In Edwards, plaintiffs allege that the National Milk Producers Federation, and other dairy companies conspired to limit the production of milk by paying farmers to reduce the size of their milk herds, in order to increase the prices of milk to consumers. The practice was commonly referred to as “herd retirement” within the industry. The complaint alleges that the conspiracy involved 70% of the nation’s milk supply.

In In re Processed Egg Products Antitrust Litigation, plaintiffs allege that United Egg Producers and other cooperatives conspired to induce their members to restrict egg output by restricting members’ flock sizes, through the pretext of reducing cage space densities for hens for animal welfare reasons. In addition, it is alleged that members were encouraged to export eggs at a loss, thus reducing the domestic egg supply available to consumers. In each of these actions, motions to dismiss have been denied, pending further discovery.

While the issue of the immunity of an agreement reducing members’ output has been alluded to by commentators, it has remained fallow, and has not been ripe for adjudication until recently. Why is this so? Hypothetical answers at least present themselves. In re Fresh and Process Potatoes has now joined the flock.

Beginning in 2010, then Assistant Attorney General in charge of the Antitrust Division, Christine Varney announced that a new antitrust task force of investigators from the Justice Department had joined with investigators from the United States Department of Agriculture, to spearhead new enforcement oversight into the agricultural sector. SeeChristine A. Varney, The Capper-Volstead Act, Agricultural, Cooperatives, and Antitrust Immunity, The Antitrust Source (December 2010).  This oversight has been augmented by state attorneys general and a series of private treble damage class actions in the agricultural sector. Ms. Varney also announced that, in addition to the ongoing task force investigation with USDA, proposed extensive new regulations for the meat industry were also forthcoming.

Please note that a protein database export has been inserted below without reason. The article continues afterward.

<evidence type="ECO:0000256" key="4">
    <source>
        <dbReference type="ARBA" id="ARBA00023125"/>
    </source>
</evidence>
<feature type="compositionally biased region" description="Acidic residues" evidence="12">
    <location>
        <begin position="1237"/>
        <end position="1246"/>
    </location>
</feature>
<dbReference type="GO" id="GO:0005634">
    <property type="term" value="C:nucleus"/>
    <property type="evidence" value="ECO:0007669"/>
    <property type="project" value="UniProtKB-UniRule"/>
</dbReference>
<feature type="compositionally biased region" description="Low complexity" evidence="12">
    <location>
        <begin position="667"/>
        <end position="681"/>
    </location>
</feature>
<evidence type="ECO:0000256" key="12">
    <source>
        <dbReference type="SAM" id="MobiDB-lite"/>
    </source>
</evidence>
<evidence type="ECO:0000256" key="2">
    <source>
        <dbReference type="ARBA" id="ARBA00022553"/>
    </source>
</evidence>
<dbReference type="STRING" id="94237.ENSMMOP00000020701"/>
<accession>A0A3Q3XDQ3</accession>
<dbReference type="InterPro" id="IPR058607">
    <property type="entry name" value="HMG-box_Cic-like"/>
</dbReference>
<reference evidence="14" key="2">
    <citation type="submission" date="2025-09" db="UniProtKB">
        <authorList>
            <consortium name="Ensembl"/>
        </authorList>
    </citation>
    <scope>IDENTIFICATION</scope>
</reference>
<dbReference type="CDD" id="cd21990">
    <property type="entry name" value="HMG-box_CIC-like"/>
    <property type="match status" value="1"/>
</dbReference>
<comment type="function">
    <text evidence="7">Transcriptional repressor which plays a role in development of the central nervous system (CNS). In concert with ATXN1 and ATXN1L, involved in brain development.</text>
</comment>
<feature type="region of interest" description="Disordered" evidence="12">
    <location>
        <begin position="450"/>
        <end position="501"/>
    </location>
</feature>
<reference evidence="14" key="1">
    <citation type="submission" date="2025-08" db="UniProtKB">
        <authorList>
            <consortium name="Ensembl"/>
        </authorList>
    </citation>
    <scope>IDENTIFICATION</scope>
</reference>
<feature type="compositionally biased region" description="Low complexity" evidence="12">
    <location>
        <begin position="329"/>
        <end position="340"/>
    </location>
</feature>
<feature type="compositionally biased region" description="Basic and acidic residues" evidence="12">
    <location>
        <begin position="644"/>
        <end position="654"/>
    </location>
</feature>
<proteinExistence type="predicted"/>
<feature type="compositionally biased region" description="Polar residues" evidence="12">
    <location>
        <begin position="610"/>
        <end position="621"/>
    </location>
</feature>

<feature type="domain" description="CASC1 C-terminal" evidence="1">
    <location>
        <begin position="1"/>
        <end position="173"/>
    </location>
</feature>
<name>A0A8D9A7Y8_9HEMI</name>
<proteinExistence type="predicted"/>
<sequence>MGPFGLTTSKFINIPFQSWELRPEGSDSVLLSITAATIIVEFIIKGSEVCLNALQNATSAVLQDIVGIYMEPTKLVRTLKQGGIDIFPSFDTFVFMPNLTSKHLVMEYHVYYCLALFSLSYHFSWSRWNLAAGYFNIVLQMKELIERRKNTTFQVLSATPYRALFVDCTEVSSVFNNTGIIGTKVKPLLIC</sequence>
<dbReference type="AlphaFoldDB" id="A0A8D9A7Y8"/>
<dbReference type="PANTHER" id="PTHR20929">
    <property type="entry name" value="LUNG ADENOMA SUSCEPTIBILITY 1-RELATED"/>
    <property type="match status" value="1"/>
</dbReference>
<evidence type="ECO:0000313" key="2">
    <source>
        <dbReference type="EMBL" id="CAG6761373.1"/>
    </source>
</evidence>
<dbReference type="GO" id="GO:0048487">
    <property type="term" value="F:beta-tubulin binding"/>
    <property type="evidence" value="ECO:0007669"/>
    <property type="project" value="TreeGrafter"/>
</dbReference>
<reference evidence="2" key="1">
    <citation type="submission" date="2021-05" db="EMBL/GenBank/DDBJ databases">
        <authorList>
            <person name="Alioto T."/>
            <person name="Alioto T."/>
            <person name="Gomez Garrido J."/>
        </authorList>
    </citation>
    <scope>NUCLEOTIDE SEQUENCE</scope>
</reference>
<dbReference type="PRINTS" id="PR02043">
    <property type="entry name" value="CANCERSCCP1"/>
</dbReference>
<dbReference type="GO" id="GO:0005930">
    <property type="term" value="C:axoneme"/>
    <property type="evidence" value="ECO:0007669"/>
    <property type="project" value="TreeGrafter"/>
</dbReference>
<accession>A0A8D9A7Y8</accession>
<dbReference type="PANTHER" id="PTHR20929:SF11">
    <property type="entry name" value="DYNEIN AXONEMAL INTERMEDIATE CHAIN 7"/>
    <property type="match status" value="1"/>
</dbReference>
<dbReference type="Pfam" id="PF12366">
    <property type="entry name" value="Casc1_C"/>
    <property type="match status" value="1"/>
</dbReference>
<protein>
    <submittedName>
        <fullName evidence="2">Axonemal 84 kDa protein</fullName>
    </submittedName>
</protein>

Enforcement officials’ statements announcing increased scrutiny into limiting Capper-Volstead immunity are not new. In fact, they have been periodically reappearing since the 1938 Technical National Economic Committee, the 1955 Attorney General’s National Committee To Study The Antitrust Laws, the 1979 National Commission For The Review Of Antitrust Law And Procedures, and the 2007 Antitrust Modernization Commission Report and Recommendations.

Nevertheless, the legality of output restriction agreements among agricultural cooperatives and their members seems to be an issue who’s time has finally come. In In re Fresh and Process Potatoes, the court concluded, in denying the cooperatives’ motion to dismiss, that it could not determine whether the Capper-Volstead exemption applied without a fact-intensive inquiry into two issues. The first was whether vertically-integrated members of the cooperatives included “non-producers”, such that Capper-Volstead immunity would be forfeited. Second, was whether the Capper-Volstead Act included, within the concept of “marketing”, agreements to collectively implement production controls, in order to raise prices. See Slip Opinion at 8 n.5.